When the U.S. economy enters a recession, the Federal Reserve cuts interest rates to spark a recovery.
Over the last three downturns, the Fed has pruned rates by about 5 percent to juice recession-prone economies. With overnight rates now 1.50 to 1.75 percent, the rate-cutting tool’s impact to generate growth when the economy begins to decline is limited.
The Fed has noted that it believes negative interest rates, such as those instituted by central banks in Europe and Asia, can be damaging to the U.S. economy. As noted, we forecast fiscal stimulus tools will have little effect.
One alternative the Fed is pushing is to set limits on the yields of short- and intermediate-term bonds.
Limiting yields would discourage people from parking money in government bonds and perhaps spend it instead to stimulate the economy.
Last October, Fed officials said that this could be an effective, additional way to manage the business cycle.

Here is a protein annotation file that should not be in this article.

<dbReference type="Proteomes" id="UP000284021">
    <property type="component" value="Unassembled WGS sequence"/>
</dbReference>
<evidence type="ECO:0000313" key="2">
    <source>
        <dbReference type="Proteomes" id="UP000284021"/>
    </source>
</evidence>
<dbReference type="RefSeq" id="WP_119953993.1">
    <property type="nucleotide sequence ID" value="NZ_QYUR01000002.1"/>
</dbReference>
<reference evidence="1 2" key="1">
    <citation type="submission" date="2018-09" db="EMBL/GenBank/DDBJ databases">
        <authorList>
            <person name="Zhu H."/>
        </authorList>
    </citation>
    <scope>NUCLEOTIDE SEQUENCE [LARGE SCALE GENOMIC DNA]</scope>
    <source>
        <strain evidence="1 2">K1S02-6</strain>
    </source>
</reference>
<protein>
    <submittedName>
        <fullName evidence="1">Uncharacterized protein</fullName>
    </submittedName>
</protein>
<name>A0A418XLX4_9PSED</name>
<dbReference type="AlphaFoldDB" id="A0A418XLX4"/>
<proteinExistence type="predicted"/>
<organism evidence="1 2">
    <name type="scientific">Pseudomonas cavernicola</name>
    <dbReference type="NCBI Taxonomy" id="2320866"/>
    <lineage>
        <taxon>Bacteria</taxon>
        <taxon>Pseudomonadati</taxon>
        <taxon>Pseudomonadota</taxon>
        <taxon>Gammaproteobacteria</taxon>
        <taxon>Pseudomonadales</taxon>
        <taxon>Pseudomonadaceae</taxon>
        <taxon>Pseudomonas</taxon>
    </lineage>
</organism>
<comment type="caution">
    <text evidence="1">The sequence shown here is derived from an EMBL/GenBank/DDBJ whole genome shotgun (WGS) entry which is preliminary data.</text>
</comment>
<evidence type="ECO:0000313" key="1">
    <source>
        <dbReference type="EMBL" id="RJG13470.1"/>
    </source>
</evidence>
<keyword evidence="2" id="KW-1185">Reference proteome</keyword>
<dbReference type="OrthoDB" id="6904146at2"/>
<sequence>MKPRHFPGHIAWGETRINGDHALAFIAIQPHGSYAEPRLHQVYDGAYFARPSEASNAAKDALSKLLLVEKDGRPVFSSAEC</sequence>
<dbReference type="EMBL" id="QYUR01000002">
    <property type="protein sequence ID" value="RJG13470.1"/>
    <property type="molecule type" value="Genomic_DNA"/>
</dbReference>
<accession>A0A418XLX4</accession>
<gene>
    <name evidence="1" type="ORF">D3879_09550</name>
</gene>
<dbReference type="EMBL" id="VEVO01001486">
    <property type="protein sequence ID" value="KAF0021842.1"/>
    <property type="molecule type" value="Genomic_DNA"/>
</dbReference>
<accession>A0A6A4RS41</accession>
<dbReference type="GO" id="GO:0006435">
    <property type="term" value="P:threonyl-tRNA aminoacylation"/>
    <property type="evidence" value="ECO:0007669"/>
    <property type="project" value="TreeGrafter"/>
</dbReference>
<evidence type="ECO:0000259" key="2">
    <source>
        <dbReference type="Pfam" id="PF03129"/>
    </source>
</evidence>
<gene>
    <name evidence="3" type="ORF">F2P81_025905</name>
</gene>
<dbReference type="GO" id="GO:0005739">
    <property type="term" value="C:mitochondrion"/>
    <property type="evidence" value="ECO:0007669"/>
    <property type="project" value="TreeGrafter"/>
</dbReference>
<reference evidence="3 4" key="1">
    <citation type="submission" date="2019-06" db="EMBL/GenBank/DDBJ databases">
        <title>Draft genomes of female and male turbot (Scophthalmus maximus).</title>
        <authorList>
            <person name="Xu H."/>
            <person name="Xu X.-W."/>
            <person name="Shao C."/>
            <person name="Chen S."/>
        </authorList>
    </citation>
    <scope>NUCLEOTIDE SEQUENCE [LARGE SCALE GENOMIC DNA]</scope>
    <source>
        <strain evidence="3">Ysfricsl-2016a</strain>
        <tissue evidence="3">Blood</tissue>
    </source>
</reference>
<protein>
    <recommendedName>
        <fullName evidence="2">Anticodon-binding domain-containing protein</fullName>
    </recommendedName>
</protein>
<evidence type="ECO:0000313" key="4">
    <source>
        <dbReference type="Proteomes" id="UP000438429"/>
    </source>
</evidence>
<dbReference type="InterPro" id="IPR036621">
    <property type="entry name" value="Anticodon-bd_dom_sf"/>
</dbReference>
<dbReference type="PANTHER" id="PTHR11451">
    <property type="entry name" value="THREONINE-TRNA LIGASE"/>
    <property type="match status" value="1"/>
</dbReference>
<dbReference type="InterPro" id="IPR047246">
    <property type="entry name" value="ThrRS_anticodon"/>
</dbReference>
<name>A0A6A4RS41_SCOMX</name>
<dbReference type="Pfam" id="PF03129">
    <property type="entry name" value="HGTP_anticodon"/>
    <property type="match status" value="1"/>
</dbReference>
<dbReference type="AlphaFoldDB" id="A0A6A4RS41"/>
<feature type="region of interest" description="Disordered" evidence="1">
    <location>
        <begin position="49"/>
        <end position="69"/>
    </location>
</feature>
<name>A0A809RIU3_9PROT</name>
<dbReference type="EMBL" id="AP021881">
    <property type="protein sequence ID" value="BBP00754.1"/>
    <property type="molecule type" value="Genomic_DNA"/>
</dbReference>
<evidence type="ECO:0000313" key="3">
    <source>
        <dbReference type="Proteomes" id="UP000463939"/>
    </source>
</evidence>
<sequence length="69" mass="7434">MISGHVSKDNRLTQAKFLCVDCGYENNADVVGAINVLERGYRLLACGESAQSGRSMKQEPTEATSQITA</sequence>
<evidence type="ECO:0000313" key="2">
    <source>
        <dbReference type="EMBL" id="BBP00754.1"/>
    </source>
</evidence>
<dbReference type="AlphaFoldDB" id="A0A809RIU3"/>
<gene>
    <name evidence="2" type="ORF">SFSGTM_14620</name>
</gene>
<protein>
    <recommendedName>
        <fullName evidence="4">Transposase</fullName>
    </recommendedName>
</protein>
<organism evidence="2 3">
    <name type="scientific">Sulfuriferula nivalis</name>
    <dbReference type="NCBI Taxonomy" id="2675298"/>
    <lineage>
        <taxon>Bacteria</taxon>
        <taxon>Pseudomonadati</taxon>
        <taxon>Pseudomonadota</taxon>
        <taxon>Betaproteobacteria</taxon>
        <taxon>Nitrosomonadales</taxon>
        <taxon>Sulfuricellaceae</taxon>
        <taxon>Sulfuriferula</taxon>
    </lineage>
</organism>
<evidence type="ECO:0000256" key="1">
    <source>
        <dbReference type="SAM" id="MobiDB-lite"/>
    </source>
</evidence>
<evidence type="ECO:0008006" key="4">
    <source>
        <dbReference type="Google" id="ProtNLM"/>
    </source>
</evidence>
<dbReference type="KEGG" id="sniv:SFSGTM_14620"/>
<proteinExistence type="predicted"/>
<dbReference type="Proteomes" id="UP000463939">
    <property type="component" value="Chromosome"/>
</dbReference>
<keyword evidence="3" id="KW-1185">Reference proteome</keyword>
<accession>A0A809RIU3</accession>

At the same time, the Fed could continue to buy long-term bonds, driving down the yields.
The price of a bond is inversely proportional to its interest rate. The Fed’s purchase of long-term bonds at premium prices would keep interest rates low well into the future, further reassuring investors.
In 2016, Japan’s central bank committed to purchase 10-year bonds in whatever quantity was necessary to fix the annual yield at zero.
TREND FORECAST: Again, as we have noted, these policies will have, at best, short-term impact in reviving slumping economies and will do nothing to stave off the “Greatest Depression,” which we forecast will hit in 2021.

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